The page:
For a city that has over 2,000 years of history, Budapest looks great! Despite the years of invasion, oppression and even independence, Budapest has been able to maintain its title as one of Europe’s most beautiful cities.
The history of this city will make your head spin and shows how Budapest was a revolving door for invaders. First settled by the Celts then the Romans who were followed by a pillaging at the hands of the Ottomans. Next were the Turks, who left some great baths, and then the Hapsburg Empire. It was during the Hapsburg rule that Buda and Pest were merged. A free country after WWI, Budapest was declared a communist country at the end of WWII. Later the Soviet Union came in to squash a rebellion and a people until the communist era ended in 1989-1990.
You can see the visual images of all this history on the buildings making up this city’s stunning sights.
Budapest is bisected by the Danube which is crossed by 9 bridges. The buildings include all styles of architecture – Classic, Gothic, Renaissance, Baroque and Art Nouveau – sometimes even in the same building!
Music has been a part of Budapest’s history for centuries. Music lovers, or not, will find a plethora of musically related events and sites to behold.
Budapest’s many World Heritage Sites will entice any traveler and keep you busy for days.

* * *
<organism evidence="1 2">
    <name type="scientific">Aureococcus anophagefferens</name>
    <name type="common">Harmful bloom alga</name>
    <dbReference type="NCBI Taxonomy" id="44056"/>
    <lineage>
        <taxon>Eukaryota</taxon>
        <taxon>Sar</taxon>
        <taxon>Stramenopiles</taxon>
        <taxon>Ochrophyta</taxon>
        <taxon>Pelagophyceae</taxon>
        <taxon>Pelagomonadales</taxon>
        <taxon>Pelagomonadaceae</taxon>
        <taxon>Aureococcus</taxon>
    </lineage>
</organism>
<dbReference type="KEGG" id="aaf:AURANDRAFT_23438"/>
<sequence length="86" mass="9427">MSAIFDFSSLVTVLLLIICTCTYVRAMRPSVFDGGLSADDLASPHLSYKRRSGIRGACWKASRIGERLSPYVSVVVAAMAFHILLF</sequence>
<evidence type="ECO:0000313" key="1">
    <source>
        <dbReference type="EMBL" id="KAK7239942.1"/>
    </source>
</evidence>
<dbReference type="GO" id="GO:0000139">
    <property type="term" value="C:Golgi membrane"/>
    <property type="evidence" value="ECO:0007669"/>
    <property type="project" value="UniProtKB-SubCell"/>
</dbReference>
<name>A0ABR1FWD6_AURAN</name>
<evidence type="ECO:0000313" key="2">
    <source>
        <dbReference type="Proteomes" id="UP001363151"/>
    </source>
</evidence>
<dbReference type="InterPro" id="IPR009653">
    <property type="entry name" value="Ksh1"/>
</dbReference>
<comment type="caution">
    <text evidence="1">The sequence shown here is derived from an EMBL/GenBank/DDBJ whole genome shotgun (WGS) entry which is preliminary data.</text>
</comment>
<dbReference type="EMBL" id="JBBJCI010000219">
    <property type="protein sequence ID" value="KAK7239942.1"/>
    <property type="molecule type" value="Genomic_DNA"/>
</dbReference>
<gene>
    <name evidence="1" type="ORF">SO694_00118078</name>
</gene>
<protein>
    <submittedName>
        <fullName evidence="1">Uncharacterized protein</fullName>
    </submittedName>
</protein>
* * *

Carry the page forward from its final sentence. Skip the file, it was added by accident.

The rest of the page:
I will be spending a few days in Budapest later this summer and have been looking at ways to stretch the budget. Below are a few of the free or nearly free things I have come up with.
-From the west side of the Danube take in the panorama that is Castle Hill. This is a must-see district for any Budapest visitor as the castle walls and cobbled streets will be a vision in your mind for a long time!
– From here you could visit the Romanesque Matthias Church. This church reflects the history Budapest has endured and was even once transformed into a mosque during the Turkish occupation. Here you will find architecture, history and art all for about $4.
-While in the Castle district, don’t miss Holy Trinity Square. In the center you will find the ornate Holy Trinity Column which dates back to 1713. The square was the main marketplace of Buda during medieval times and the column is a memorial to all the people who died during the plague of 1691. Also in the square is a replica statue of Pallas Athene, protector of cities.
–Fisherman’s Bastion is located at the site of the medieval fish market and is one of the most beautiful sights in Budapest. Not only is the structure magnificent but so are the views of the Danube and the Pest side of the city. The stunning architecture is both neo-Gothic and neo-Romanesque.
–Heroes’ Square is devoted to “the memory of the heroes who gave their lives for the freedom of our people and our national independence,” and is one of Budapest’s most emotional monuments. Don’t forget to take a picture of the Millennium Monument and the tall column with the archangel Gabriel on top holding the Hungarian crown in one hand.
–Nagycsarnok or Great Market Hall is an architectural gem. Its Baroque roof is just a part of this 20th century structure. There are over 200 market stalls where you will find souvenirs as well as paprika, salami and wine. The bottom floor is where you will see lively shopping complete with bartering. A real taste of Budapest in this more traditional part of the market.
I know Budapest is full of amazing sights to see.
What did I leave off the list – free or not?